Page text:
61% to 39%. How inconvenient

Are they all haters as the New York Times wrote in an editorial?

“They” are the 61% of Houston’s voters who voted against HERO, the Houston Equal Rights Ordinance. The stated intention of the ordinance was to set in place protections against discrimination in employment, housing and public spaces on basis of race, sexual orientation and gender identity, with a very strong emphasis on the latter. I would think some who voted against the ordinance might indeed have hate in their hearts. But maybe some of the backers of HERO have hate in their hearts as well toward people they don’t know beyond this one vote. Either way,┬áit is extremely dangerous to so broad-brush an entire group of people with the vitriol of calling them haters.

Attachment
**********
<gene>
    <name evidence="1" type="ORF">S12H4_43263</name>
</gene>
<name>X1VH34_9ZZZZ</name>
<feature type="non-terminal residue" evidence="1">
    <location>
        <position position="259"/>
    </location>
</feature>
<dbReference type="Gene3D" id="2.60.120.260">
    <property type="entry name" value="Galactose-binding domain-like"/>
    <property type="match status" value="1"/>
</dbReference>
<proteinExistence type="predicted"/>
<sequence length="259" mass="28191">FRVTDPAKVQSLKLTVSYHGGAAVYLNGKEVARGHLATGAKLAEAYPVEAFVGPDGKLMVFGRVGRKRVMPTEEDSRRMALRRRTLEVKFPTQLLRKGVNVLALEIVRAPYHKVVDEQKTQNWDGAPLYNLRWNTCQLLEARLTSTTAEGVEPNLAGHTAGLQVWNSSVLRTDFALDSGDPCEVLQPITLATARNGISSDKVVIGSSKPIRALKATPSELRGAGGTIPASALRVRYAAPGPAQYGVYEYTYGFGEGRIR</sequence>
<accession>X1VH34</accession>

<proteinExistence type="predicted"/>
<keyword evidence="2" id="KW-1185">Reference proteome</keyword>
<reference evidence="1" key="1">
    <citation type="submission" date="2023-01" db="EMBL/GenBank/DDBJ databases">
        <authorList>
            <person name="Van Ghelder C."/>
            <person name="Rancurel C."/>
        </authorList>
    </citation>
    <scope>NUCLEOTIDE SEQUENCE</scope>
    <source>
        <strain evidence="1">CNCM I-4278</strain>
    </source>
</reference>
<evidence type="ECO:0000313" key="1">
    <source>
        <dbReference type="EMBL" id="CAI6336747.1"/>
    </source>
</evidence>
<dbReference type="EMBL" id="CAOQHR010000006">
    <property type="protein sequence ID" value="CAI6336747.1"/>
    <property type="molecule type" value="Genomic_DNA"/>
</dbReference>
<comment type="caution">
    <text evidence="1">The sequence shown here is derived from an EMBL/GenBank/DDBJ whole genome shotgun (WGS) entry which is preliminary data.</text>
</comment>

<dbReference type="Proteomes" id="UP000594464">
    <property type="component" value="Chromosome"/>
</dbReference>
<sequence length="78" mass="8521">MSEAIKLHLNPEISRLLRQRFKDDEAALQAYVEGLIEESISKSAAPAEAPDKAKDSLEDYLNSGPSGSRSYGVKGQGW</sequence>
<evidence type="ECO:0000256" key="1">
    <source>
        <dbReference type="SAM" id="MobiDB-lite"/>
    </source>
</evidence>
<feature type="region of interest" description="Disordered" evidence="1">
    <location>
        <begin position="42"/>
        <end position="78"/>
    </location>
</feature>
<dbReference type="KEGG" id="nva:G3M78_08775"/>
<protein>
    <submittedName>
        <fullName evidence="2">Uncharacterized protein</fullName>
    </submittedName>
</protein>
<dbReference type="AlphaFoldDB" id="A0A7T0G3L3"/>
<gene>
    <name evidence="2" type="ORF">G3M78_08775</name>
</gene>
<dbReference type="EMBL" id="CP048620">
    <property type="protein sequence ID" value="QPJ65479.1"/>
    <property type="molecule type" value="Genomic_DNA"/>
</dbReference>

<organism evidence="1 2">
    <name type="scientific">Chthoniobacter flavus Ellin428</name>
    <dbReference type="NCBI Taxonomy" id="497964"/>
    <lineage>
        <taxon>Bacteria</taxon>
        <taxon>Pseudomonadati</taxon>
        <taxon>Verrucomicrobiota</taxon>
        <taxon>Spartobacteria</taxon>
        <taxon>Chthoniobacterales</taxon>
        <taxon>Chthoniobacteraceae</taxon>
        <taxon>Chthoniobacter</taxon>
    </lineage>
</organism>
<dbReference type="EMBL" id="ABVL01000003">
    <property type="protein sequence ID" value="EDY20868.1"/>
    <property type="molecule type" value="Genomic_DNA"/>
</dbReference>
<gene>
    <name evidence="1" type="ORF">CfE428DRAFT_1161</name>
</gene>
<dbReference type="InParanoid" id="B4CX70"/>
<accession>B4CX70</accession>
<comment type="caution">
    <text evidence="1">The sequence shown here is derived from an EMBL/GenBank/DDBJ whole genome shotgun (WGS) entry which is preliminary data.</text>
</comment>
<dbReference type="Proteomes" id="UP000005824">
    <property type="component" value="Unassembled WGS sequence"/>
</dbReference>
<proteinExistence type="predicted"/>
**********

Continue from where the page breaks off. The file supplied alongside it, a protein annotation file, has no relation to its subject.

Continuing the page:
I think this ordinance would have passed 61% to 39% if there were the simple qualification regarding public private places. I think many proponents of non-discrimination still feel a bathroom or a shower or a locker room is cordoned off to a group of people for a reason. An individual with a man’s body who self-identifies as a woman is still viewed by many as a man, or at least, a combination of man and woman. Now, out of this many, yes, some may indeed be haters while most of the others likely want the best for everyone, including those who are transgender. But this doesn’t equate to losing their sense of privacy and modesty. In fact, and ironically, this is the same motivation for the transgender. If not, the choice of bathrooms wouldn’t make a difference. But obviously it does…to everyone.

There is probably a larger question here apart from gender. In our homes, the bathroom has a door. Most of the time an individual, when in the bathroom, opts to have the door closed. And this is around the most trusted people. This obviously doesn’t make anyone a hater.

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